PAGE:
Volkswagen Golf 1.4 TSI SE 5dr was named Used Car of the Year 2013. You can find this car at a dealer price of approx £8,700 and a private price of around £8,300. What Car? praised the Golf’s impressive cabin quality and refinement, comfort, running costs and impressive safety credentials. The Golf’s win corresponds with data taken from the AA’s website, which shows that twice as many people viewed a Volkswagen Golf than any other used car in the last 12 months and one in 26 views of cars on their website were of a Golf model.

“The Golf is the true ‘car of the people’ as it is practical, economical, sporty, safe, desirable, reliable and fun. Twice as many people viewed VW Golfs on AA Cars in the last year than any other car.”, Edmund King, AA president for The Telegraph

What Car? editor-in-chief Chas Hallett said:

“What clearly sets the Golf apart from other small family cars is its cabin.”

Other awards won were:


Best used small car 2013: Vauxhall Corsa 1.2 Design AC 5dr
Age/reg: 07/07
Dealer price/private price: £4,100/£3,600

Best used family car 2013: Volkswagen Golf 1.4 TSI SE 5dr
Age/reg: 10/10
Dealer price/private price: £8,700/£8,300

Best used estate car 2013: Mazda 6 Estate 2.2D 163 TS2
Age/reg: 09/09
Dealer price/private price: £11,400/£10,700

Best used MPV 2013: Ford S-Max 2.0 TDCi Zetec
Age/reg: 09/09
Dealer price/private price: £10,900/£10,000

Best used SUV 2013: Nissan Qashqai 1.5 dCi Acenta
Age/reg: 07/07
Dealer price/private price: £7,800/£7,200

Best used executive and luxury car 2013: BMW 320d SE
Age/reg: 07/57
Dealer price/private price: £9,000/£8,600

Best used fun car 2013: Renaultsport Clio 200 Cup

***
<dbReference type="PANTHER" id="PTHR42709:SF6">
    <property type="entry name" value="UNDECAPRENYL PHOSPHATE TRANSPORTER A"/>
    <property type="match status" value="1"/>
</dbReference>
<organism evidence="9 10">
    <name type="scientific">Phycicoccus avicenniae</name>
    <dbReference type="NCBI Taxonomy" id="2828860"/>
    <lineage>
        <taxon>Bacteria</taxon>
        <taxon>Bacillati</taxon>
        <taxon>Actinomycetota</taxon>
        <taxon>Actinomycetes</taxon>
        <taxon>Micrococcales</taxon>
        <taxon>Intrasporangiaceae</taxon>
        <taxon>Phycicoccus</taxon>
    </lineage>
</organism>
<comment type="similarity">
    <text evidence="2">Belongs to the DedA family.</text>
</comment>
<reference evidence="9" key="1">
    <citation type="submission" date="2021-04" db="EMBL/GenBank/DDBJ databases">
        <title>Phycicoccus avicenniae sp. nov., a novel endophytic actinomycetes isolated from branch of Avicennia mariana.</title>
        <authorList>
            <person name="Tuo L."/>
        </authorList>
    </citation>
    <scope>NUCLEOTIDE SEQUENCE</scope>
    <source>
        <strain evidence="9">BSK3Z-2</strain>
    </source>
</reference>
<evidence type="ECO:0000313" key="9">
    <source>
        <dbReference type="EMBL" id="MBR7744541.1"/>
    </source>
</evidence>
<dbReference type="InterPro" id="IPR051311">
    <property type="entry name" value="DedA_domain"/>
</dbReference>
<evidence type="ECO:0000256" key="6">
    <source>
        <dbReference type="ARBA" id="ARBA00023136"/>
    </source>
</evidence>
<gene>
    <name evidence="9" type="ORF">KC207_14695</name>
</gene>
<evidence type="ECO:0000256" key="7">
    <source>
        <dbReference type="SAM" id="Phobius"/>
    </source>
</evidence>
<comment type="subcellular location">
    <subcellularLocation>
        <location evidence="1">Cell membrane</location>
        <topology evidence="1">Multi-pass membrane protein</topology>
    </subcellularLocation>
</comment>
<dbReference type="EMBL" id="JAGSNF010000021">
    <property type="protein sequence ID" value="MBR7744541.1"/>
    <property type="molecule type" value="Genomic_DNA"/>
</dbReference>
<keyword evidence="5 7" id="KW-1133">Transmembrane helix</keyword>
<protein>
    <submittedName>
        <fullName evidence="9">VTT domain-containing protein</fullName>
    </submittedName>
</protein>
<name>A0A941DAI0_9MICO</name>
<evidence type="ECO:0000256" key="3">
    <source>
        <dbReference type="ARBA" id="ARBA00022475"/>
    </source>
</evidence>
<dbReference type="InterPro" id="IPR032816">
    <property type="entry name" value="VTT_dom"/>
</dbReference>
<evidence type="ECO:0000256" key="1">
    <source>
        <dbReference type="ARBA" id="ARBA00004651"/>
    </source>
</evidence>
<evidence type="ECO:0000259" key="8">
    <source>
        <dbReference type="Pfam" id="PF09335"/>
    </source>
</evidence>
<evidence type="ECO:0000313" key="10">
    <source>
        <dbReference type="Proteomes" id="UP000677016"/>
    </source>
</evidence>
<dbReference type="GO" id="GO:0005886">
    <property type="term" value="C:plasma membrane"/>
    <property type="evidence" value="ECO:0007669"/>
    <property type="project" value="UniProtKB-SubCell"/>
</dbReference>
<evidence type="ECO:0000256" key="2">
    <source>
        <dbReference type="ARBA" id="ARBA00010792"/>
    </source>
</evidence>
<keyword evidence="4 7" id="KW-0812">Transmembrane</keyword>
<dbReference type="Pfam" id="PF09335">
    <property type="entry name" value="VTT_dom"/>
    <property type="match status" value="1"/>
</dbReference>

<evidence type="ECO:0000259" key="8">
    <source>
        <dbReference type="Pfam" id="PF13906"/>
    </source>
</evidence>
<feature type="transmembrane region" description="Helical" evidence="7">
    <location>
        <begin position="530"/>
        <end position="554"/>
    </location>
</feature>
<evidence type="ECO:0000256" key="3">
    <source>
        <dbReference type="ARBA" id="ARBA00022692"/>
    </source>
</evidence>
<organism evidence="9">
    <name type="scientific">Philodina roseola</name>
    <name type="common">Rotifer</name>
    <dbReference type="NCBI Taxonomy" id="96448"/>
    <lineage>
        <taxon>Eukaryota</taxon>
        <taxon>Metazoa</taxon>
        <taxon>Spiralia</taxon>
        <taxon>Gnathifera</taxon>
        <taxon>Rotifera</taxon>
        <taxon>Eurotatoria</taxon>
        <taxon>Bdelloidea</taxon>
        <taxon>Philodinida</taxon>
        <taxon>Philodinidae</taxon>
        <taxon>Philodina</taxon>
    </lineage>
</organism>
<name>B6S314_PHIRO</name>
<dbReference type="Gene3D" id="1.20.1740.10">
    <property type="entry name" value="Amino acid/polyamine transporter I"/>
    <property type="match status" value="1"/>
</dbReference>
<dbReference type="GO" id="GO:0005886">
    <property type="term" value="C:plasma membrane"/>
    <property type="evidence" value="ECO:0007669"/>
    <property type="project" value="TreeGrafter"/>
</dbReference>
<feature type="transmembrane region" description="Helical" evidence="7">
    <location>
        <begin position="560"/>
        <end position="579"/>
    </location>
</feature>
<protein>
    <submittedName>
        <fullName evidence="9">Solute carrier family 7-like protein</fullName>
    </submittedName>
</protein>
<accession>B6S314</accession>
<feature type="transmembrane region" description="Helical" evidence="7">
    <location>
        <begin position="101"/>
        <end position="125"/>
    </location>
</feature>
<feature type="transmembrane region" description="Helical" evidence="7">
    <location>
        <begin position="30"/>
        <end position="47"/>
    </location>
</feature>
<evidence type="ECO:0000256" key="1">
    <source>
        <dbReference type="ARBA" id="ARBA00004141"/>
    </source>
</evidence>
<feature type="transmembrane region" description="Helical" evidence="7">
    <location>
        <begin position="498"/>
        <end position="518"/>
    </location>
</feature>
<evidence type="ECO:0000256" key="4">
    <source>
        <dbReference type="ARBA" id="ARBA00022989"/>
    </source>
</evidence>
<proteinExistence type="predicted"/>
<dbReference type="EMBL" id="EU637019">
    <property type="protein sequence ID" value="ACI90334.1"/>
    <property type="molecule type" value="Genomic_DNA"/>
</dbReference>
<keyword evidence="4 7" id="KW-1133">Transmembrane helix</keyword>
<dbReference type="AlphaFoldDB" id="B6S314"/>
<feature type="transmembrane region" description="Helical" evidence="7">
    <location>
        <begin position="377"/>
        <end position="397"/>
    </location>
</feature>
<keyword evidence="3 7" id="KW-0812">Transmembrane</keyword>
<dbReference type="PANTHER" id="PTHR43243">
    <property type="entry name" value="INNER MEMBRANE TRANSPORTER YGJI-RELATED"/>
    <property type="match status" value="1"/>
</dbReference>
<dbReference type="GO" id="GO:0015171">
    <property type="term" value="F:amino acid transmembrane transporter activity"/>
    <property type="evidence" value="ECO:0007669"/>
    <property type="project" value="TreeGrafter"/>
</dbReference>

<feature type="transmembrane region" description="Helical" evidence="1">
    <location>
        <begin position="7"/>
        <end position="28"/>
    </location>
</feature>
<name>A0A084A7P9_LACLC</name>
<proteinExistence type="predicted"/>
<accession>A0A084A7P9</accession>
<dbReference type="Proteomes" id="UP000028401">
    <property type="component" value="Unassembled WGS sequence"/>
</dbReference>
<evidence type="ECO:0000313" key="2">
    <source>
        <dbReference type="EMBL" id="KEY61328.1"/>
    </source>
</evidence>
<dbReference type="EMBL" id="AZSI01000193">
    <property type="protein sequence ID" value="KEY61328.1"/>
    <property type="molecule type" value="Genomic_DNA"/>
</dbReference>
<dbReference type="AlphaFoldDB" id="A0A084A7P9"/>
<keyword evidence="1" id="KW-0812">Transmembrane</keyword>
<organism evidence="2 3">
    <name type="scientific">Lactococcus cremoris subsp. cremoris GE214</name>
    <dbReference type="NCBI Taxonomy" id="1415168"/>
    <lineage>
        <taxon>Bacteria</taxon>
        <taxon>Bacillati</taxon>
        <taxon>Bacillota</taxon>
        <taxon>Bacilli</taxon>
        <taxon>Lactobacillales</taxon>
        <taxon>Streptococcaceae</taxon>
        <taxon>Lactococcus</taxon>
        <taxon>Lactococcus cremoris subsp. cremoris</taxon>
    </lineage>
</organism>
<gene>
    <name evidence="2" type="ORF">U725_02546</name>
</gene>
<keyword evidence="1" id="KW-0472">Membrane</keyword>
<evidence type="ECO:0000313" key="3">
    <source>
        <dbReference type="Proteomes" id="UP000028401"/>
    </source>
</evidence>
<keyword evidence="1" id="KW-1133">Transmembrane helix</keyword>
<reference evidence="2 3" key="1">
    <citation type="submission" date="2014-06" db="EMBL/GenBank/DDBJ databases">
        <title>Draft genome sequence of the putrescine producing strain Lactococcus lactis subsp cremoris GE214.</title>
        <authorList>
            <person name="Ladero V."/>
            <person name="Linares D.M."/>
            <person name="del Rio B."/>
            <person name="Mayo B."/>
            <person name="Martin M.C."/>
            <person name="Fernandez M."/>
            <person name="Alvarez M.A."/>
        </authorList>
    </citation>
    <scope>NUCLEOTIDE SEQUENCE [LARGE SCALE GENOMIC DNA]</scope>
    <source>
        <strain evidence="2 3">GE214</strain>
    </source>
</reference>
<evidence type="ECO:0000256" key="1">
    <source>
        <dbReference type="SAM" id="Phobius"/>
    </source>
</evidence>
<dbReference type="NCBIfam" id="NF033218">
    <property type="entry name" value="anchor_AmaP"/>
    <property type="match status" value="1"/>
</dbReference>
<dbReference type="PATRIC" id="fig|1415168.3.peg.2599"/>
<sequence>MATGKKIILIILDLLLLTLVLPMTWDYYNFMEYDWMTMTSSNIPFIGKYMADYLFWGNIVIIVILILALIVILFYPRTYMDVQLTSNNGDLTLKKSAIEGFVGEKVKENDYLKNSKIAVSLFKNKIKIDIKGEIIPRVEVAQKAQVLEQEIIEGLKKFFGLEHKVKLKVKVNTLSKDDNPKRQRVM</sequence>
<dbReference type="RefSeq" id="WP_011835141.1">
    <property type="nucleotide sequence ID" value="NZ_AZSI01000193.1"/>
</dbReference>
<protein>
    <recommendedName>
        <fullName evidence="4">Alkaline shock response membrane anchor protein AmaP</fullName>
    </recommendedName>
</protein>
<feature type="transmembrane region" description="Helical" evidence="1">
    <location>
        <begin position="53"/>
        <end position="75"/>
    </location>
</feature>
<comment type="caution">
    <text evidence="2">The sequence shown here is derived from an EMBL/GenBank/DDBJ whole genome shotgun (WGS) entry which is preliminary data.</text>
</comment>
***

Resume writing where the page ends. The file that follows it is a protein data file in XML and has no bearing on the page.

Age/reg: 09/09
Dealer price/private price: £7,500/£7,200

Best nearly new car 2013: Vauxhall Astra 1.6 Exclusiv
Age/reg: 12/12
Dealer price/private price: £9,100/£8,700


A History of Car Manufacturers


Car manufacturers jumped into car production in the late 1800’s with the pioneers of the industry being Benz, Peugeot and Daimler followed by Fiat, Opel and Renault. MoneySuperMarket created a a visually appealing and easy to follow info graphic called A History of Car Manufacturers that shows the way the car manufacturing industry evolved and changed over time. It’s interesting to know how the auto industry got from one manufacturer in 1886 to 42 parents and 90 brands over a period of 125 years. Be sure to let us know if you’re one of  the 99% of Britons that saved on the cost of their car insurance when they used MoneySuperMarket.




US car sales jump to near six-year high in August as consumers grew more confident about an economic recovery.

Sales jumped 17% from a year ago to 1.5 million vehicles. That translates to sales of some 16 million a year.

Japan’s carmakers Toyota, Honda and Nissan all increased sales by more than 20%. The US’s Ford, General Motors and Chrysler also saw double-digit growth.

US economic growth has been picking up pace indicating the world’s largest economy may be getting back on track.